Unlike the epidemiological and experimental reports on L. major and L. tropica which identify females as more susceptible, females are more resistant than males to cutaneous infection with L. mexicana (humans and mice) [5], [12], [31][33] and visceral leishmaniasis caused by L. donovani (humans) [34][35] or L. infantum (dogs) [36]. Female DBA/2 mice infected with L. mexicana develop much stronger Th1 responses, as measured by IFN-γ production, delayed–type hypersensitivity and IgG2a antibody levels, than similarly infected male mice [12], [32]. Similarly, in humans infected with L. mexicana, females generally have increased Th1 responses as measured by DTH reactions and decreased Th2 responses as measured by IgE production than males [33]. The present studies using CD4+ T cell specific IL-4Rα−/− BALB/c mice have revealed a previously undetected, underlying male susceptibility to L. mexicana involving T cells. Thus, unlike female mice, male mice were unable to resolve infection and overall had a less polarized Th1 response and more polarized Th2 than their female counterparts. This was associated with IL-4 production independently of IL-4Rα signaling in male but not female CD4+ T cell specific (LckcreIL-4Rα−/lox) IL-4Rα−/− BALB/c mice. The L. mexicana induced IL-4 producing Th2 phenotype in male LckcreIL-4Rα−/lox BALB/c mice was not the result of differential Cre-mediated deletion efficiency of IL-4Rα in male mice as compared with female mice, as no CD4+ T cell population expressing IL-4Rα was detected from either gender (data not shown). While IL-4 production independently of IL-4Rα signaling has been observed in a number of immunological models previously [6], [14][15] this is the first time a sex associated influence on this ability has been identified. How significant this could be with regard to the numerous gender related differences observed in inflammatory and infectious diseases is an intriguing question but outside the scope of the present study.

To conclude in this study utilising tissue specific IL-4Rα−/− mice we demonstrate that upon infection with L. mexicana initial lesion growth is dependent on a non-CD4+ T cell population responsive to IL-4/IL-13, while progressive infection is dependent on CD4+ T cells responsive to IL-4. Furthermore whether lesions heal or not is gender determined, suggesting a subtle but significant effect of sex hormones on CD4+ T cell function whereby infected male but not female CD4+ T cell specific IL-4Rα−/− mice can drive IL-4 production independently of IL-4Rα signaling.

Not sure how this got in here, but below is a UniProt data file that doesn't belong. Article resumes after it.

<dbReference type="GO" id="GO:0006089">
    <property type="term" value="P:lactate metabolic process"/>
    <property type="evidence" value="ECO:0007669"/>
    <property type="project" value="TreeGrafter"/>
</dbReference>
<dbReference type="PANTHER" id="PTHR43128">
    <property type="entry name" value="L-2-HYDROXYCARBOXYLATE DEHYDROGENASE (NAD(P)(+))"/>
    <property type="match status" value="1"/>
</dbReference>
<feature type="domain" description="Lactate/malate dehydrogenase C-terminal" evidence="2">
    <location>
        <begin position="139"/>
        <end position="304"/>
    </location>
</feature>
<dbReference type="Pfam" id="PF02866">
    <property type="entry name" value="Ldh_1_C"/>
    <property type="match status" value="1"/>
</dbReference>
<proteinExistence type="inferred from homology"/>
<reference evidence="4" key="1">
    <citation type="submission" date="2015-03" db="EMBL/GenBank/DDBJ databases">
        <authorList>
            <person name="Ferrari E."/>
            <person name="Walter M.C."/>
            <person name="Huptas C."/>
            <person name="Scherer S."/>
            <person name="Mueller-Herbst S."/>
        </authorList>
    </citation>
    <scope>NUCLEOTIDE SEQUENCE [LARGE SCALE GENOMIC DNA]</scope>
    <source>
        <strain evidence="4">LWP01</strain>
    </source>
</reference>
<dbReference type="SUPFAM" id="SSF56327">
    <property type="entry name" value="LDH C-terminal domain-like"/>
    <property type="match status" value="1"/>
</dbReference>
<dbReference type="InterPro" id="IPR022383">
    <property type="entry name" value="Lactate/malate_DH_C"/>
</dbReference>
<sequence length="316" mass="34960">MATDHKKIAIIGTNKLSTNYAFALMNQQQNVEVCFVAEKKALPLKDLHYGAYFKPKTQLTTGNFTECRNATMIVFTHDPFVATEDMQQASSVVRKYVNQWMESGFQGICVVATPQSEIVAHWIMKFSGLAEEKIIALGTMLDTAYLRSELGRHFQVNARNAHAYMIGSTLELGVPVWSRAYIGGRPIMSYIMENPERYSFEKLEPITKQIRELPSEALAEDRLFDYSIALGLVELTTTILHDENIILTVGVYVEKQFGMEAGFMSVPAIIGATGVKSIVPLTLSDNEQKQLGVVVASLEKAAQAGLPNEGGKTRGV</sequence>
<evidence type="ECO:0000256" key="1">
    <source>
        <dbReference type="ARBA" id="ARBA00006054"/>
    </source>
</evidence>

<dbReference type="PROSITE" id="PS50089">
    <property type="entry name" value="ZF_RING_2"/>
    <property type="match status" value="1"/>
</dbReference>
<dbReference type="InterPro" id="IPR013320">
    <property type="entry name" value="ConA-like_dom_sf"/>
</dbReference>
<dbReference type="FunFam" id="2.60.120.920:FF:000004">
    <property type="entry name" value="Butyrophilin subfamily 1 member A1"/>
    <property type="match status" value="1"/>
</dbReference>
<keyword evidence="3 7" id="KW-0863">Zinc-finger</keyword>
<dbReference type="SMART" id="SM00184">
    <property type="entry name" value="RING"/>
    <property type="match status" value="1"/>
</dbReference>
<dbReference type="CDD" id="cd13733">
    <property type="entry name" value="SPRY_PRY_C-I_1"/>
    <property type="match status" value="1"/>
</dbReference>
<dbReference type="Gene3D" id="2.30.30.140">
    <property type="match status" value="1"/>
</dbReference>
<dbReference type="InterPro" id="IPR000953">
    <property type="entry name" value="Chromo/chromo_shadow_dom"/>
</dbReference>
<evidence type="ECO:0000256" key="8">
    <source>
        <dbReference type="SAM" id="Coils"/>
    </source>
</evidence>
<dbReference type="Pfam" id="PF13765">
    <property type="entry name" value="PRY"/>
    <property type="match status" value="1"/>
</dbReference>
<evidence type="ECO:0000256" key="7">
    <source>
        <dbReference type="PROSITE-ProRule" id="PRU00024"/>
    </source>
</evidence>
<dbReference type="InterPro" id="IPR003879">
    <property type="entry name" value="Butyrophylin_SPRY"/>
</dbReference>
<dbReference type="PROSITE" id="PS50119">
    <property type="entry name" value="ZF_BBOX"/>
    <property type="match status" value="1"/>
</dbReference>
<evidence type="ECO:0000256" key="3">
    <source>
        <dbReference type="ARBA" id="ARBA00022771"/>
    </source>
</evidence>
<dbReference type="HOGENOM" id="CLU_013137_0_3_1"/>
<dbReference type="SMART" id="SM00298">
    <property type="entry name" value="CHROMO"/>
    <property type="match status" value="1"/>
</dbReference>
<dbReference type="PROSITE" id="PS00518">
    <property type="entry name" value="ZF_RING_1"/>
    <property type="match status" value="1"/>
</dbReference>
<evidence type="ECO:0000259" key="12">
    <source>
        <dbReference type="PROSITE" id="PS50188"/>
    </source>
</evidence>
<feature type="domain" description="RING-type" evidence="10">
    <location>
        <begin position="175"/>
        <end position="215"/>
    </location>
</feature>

Supporting Information

Figure S1.

Female but not male T cell specific IL-4Rα−/− mice heal following L. mexicana infection. Mean lesion growth (Figure 1A and B) in female (Figure 1A) and male (Figure 1B) IL-4Rα intact (IL-4Rα−/lox), CD4+ T cell specific (LckcreIL-4Rα−/lox) IL-4Rα−/−, and global IL-4Rα−/− mice infected sub-cutaneously with 5×106 amastigotes of L. mexicana. These are the results from 2 separate experiments carried out at different times the first using females (Figure 1A), the second using males (Figure 1B). While lesions healed in female CD4+ T cell specific (LckcreIL-4Rα−/lox) mice they persisted in male CD4+ T cell specific (LckcreIL-4Rα−/lox). Results are mean+/− s.e. Additional experiments utilised male and female groups infected in parallel.

doi:10.1371/journal.pntd.0000930.s001

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Figure S2.

Similar parasite burdens in wild-type and T cell specific IL-4Rα−/− male mice 6 weeks post-infection. Mean lesion parasite burden ± s.e. at week 6 post-infection in male IL-4Rα intact (IL-4Rα−/lox), and CD4+ T cell specific (LckcreIL-4Rα−/lox) IL-4Rα−/−mice infected sub-cutaneously with 5×106 amastigotes of L. mexicana.

doi:10.1371/journal.pntd.0000930.s002

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Figure S3.

Less IgG1 production in infected female T cell specific IL-4Rα−/− mice. L. mexicana-specific IgG1 levels (Figure. 2A and B) and total IgE levels (Figure. 2C and D) in female (Figure 2A,and C) and male (Figure 2B, and D) IL-4Rα intact (IL-4Rα−/lox), CD4+ T cell specific (LckcreIL-4Rα−/lox) IL-4Rα−/−, and global IL-4Rα−/− mice infected sub-cutaneously with 5×106 amastigotes of L. mexicana. * p<0.05, and ***p<0.001 compared with IL-4Rα intact mice. Representative of 4 separate experiments.

doi:10.1371/journal.pntd.0000930.s003

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Author Contributions

Conceived and designed the experiments: FB JA. Performed the experiments: KJB ORM TM HAM JA. Analyzed the data: KJB ORM HAM JA. Contributed reagents/materials/analysis tools: FB JA. Wrote the paper: ORM FB JA.